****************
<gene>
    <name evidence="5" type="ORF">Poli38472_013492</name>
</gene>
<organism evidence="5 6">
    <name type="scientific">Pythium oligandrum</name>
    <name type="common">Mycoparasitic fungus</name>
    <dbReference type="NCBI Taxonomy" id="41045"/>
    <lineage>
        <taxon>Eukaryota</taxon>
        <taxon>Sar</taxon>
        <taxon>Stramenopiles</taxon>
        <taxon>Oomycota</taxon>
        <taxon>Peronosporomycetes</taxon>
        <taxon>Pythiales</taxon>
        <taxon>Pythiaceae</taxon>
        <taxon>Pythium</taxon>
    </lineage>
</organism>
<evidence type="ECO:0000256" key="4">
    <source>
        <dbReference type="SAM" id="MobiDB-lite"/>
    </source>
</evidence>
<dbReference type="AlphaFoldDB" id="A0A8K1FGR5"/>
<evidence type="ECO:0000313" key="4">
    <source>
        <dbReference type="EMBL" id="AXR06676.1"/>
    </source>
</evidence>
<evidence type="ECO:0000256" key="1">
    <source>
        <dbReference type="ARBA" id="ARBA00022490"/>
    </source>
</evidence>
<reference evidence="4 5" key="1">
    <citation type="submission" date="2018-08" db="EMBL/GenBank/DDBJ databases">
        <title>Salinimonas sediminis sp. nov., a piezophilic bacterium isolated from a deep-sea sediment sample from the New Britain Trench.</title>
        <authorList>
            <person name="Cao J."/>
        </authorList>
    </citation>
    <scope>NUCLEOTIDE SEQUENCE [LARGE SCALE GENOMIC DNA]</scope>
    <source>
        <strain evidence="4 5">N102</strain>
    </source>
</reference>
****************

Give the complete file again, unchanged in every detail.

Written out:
<gene>
    <name evidence="5" type="ORF">Poli38472_013492</name>
</gene>
<organism evidence="5 6">
    <name type="scientific">Pythium oligandrum</name>
    <name type="common">Mycoparasitic fungus</name>
    <dbReference type="NCBI Taxonomy" id="41045"/>
    <lineage>
        <taxon>Eukaryota</taxon>
        <taxon>Sar</taxon>
        <taxon>Stramenopiles</taxon>
        <taxon>Oomycota</taxon>
        <taxon>Peronosporomycetes</taxon>
        <taxon>Pythiales</taxon>
        <taxon>Pythiaceae</taxon>
        <taxon>Pythium</taxon>
    </lineage>
</organism>
<evidence type="ECO:0000256" key="4">
    <source>
        <dbReference type="SAM" id="MobiDB-lite"/>
    </source>
</evidence>
<dbReference type="AlphaFoldDB" id="A0A8K1FGR5"/>
<evidence type="ECO:0000313" key="4">
    <source>
        <dbReference type="EMBL" id="AXR06676.1"/>
    </source>
</evidence>
<evidence type="ECO:0000256" key="1">
    <source>
        <dbReference type="ARBA" id="ARBA00022490"/>
    </source>
</evidence>
<reference evidence="4 5" key="1">
    <citation type="submission" date="2018-08" db="EMBL/GenBank/DDBJ databases">
        <title>Salinimonas sediminis sp. nov., a piezophilic bacterium isolated from a deep-sea sediment sample from the New Britain Trench.</title>
        <authorList>
            <person name="Cao J."/>
        </authorList>
    </citation>
    <scope>NUCLEOTIDE SEQUENCE [LARGE SCALE GENOMIC DNA]</scope>
    <source>
        <strain evidence="4 5">N102</strain>
    </source>
</reference>